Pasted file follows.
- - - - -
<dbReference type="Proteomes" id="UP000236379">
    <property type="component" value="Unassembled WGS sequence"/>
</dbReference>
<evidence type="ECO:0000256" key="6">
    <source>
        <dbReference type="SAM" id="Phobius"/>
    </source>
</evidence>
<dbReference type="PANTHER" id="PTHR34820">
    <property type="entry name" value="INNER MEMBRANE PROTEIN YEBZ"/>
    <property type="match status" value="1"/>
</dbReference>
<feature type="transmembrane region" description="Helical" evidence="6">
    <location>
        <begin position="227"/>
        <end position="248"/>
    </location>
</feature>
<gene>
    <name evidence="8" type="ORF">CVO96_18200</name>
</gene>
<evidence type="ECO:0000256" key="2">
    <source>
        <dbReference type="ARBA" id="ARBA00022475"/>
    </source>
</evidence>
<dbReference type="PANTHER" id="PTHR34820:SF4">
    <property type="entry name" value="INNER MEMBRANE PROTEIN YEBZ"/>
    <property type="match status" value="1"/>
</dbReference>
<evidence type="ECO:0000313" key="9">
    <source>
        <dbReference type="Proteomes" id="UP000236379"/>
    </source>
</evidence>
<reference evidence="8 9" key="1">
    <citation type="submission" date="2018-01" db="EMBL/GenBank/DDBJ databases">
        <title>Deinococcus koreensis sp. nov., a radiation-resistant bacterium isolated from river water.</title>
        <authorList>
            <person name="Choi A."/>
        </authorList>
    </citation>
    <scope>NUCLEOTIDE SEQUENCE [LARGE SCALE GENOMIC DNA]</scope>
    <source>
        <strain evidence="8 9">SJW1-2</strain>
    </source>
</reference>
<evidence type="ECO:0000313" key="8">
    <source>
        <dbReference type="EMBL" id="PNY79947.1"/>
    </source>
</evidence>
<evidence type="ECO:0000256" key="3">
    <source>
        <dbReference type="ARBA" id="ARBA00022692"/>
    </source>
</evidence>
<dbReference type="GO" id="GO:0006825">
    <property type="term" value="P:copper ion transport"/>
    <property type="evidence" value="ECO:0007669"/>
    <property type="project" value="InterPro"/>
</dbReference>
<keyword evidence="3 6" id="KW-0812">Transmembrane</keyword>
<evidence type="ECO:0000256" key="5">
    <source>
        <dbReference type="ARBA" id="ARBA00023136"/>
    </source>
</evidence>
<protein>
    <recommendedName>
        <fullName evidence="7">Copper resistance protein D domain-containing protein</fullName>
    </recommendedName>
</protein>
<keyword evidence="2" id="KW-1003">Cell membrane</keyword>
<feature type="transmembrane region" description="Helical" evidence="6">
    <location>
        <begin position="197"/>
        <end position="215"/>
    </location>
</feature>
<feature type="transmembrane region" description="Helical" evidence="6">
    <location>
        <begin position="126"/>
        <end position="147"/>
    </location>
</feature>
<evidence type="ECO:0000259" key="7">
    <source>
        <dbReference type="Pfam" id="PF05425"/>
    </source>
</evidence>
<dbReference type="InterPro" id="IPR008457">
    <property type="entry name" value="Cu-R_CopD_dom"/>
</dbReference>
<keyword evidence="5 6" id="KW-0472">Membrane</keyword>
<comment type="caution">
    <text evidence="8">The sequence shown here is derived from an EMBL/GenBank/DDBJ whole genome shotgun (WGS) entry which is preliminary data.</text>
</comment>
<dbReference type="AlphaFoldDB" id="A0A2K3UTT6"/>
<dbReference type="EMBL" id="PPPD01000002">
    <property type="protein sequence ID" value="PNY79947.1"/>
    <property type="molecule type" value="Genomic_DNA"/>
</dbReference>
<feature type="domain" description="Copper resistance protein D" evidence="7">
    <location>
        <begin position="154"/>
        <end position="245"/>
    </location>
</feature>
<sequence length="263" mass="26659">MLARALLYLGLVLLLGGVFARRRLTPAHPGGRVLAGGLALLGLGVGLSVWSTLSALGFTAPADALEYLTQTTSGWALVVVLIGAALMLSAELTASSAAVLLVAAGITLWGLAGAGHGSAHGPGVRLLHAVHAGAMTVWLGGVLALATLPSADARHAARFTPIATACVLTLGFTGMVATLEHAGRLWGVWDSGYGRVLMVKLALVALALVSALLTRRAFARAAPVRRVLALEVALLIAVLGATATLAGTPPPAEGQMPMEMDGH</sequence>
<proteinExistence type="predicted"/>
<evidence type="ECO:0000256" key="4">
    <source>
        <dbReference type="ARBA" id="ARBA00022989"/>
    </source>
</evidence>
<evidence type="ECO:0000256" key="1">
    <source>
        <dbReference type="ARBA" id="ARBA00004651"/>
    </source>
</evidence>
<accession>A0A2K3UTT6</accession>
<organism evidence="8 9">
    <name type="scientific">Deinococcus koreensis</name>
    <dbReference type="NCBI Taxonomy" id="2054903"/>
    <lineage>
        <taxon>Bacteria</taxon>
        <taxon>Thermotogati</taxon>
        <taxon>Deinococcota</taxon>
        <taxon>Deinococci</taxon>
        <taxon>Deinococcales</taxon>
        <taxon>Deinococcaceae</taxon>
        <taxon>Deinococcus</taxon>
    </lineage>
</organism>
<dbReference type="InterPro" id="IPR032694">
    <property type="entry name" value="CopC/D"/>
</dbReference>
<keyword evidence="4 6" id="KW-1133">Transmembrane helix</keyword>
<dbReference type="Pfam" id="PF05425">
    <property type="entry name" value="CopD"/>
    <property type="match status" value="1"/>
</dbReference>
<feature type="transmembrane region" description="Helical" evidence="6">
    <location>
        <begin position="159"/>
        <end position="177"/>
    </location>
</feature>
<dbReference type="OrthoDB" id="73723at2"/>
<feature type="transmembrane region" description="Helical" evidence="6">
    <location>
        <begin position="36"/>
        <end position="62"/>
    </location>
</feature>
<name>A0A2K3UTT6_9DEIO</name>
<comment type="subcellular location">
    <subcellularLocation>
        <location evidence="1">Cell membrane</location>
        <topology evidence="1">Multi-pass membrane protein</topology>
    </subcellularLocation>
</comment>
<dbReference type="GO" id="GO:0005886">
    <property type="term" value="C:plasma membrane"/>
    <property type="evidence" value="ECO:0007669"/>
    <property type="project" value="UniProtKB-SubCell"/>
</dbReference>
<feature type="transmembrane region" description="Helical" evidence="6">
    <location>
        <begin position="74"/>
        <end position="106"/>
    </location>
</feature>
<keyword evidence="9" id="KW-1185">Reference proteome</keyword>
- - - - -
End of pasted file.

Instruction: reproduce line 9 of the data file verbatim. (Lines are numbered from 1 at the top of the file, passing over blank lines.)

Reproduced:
<dbReference type="PANTHER" id="PTHR34820">